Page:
Why It’s Called the Kortum Trail

This is a historial post from Hiking the California Trail, a 1998/2002 book set by Bob Lorentz and Richard Nichols. Where possible an update has been provided.

For the past forty years, virtually every time Sonoma County’s environment or public access has been threatened, Bill Kortum has been there fighting for the earth and for your rights. When PG&E started building a nuclear power plant atop the San Andreas fault on Bodega Head in the early 1960s, no environmental movement was fighting local issues. Bill Kortum joined with a coalition to scuttle the project. In the mid 60s he worked to establish Salt Point State Park, now the largest natural area protected on the Sonoma coast.

In 1968 Bill Kortum and other Sonoma County activists founded COAST, Citizens Organized to Acquire Access to State Tidelands, to fight plans for the Sea Ranch development which tried to close ten miles of the coast to public access. See Section – feature for that story. His Sea Ranch experience led Bill to become the chair of a coalition of 105 organizations to put Proposition 20, the Coastal Protection Initiative, on the 1972 California ballot. They fought to get it passed, despite intense opposition and spending from development interests, and won. The Coastal Initiative affirmed the public’s right to coastal access and established the Coastal Commission.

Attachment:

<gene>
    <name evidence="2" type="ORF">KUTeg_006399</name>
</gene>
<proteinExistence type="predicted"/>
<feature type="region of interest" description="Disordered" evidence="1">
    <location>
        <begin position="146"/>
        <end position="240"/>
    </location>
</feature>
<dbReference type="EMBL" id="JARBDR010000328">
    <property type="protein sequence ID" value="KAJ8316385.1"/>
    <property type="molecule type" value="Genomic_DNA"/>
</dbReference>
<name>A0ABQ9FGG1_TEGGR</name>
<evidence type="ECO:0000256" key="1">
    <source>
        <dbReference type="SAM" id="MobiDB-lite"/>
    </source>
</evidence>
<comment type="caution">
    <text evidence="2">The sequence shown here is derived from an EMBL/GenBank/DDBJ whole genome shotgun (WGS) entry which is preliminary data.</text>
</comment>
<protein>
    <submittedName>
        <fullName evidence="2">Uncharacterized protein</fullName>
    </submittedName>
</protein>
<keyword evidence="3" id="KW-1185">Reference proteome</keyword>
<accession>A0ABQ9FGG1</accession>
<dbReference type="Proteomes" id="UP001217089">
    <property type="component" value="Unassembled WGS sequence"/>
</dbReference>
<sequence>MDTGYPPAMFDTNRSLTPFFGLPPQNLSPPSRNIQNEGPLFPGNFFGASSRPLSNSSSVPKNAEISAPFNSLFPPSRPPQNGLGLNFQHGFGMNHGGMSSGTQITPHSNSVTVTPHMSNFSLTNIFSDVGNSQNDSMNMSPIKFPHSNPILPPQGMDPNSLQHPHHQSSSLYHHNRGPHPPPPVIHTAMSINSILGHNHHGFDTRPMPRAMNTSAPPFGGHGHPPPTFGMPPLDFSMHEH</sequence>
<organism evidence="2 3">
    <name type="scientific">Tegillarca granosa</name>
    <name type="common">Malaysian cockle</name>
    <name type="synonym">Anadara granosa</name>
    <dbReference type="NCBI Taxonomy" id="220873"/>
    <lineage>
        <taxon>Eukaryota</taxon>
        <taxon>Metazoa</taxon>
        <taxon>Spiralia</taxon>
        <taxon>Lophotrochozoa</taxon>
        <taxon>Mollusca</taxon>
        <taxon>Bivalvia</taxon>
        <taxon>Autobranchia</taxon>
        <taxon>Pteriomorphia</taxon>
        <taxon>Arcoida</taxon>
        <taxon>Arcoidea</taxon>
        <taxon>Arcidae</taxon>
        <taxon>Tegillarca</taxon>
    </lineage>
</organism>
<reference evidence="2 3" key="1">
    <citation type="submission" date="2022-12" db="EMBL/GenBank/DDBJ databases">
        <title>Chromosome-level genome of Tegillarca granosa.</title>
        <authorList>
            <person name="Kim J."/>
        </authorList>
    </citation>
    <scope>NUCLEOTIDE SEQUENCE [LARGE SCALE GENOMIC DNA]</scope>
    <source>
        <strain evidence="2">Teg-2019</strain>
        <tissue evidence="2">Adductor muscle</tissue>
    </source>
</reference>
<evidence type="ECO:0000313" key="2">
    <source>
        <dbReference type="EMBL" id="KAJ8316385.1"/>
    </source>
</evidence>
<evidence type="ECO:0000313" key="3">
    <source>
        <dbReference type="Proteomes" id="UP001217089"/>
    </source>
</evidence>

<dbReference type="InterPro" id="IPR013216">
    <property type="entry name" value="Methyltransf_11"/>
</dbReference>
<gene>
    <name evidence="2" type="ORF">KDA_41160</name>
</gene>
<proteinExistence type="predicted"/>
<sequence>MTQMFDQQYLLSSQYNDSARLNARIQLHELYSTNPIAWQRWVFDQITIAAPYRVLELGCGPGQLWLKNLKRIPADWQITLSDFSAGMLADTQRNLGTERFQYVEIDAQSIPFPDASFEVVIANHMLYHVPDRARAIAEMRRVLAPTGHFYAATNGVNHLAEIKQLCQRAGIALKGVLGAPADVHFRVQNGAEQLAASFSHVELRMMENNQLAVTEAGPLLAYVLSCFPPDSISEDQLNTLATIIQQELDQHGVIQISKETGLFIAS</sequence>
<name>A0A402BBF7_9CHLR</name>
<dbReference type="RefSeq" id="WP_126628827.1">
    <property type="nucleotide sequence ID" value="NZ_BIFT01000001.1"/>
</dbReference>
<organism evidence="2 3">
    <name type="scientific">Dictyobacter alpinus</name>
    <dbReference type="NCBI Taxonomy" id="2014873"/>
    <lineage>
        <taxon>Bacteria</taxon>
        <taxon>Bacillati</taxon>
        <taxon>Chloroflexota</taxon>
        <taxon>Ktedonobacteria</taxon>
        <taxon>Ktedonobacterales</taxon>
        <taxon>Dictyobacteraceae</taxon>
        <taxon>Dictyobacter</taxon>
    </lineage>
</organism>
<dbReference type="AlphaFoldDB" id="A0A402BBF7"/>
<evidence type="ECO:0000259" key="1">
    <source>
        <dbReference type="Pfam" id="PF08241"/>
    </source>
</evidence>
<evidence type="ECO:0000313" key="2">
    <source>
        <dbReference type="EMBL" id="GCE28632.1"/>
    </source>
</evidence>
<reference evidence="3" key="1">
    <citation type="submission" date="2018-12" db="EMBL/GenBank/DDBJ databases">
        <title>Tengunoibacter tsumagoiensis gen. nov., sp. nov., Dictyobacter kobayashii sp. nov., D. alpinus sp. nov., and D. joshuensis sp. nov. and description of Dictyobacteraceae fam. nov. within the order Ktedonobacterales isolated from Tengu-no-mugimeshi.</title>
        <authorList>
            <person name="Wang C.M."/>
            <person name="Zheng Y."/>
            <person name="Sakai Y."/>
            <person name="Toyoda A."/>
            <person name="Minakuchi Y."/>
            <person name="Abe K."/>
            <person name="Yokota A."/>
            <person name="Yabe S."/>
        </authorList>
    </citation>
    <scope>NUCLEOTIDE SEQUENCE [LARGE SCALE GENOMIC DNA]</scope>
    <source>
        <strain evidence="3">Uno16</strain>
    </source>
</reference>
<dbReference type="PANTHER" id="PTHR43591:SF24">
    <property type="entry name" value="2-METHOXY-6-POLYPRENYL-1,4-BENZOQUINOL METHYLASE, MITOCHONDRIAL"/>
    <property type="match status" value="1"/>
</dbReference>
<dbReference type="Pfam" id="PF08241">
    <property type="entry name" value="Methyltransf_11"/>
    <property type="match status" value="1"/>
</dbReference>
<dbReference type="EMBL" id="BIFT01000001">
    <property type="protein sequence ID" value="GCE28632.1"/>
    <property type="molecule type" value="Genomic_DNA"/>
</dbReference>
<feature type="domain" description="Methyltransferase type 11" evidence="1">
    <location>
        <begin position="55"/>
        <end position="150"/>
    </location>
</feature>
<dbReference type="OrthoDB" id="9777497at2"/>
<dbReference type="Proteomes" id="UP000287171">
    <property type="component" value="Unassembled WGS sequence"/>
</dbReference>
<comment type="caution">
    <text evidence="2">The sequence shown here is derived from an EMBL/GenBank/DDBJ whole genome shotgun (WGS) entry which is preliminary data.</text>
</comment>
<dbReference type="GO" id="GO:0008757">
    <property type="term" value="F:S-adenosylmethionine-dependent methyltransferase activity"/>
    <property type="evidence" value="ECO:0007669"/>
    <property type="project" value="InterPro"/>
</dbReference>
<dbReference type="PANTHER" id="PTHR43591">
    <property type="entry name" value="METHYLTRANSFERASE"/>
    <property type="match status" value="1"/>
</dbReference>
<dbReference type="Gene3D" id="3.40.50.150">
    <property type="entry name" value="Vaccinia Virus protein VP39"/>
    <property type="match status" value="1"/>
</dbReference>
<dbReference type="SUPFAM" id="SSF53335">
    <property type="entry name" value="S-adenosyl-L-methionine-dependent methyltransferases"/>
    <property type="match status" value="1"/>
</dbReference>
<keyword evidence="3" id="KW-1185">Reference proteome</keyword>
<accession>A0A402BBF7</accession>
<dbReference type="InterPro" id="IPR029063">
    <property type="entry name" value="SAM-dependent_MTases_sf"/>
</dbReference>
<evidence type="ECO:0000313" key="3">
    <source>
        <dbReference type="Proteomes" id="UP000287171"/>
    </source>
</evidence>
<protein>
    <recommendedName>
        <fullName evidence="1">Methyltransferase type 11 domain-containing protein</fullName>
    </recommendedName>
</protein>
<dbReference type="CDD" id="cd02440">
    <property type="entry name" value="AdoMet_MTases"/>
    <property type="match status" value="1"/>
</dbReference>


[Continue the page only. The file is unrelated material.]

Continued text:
In 1976 Kortum won a seat on the Sonoma County Board of Supervisors, making an environmentalist majority. Because the new supervisors made land use decisions based on ecology, conservation and controlled growth, several groups launched a recall campaign. The environmental majority was removed from office in one of the county’s most disastrous episodes for the environment.

Still, Kortum continued his selfless service to the county. In 1982 he dreamed up the idea of Coastwalk, thereby launching a long-term commitment to establishing the California Coastal Trail. When Coastwalk planned the CCT Whole Hike of 1996, Bill Kortum not only helped it happen, he went along, walking 450 miles from Oregon to San Francisco and celebrating his 69th birthday on the trek. As we walked, Bill was there encouraging Richard and Bob to write this book.

Bill Kortum has been active in public transit issues and in deciding how Santa Rosa and other cities should dispose of wastewater. His influence, based on honesty, principles, and well thought ideas, has been enormous. Without his work, and that of many others in COAST, our coastline would be crowded with development and access would be negligible. He’s earned the title “Dean of Sonoma County environmentalists.”

So after State Parks established a trail across the dramatic headlands south of the Russian River from Blind Beach to Wrights Beach, they named the path for lifetime Sonoma County resident and environmental legend, Bill Kortum, honoring the man who has helped save so much of the Sonoma County and California coast for public access.

Originally Published in Hiking the California Coastal Trail: Guide to Walking the Golden State's Beaches and Bluff from Border to Border - Volume One: Oregon to Monterey (2nd Edition) by Bob Lorentzen and Richard Nichols
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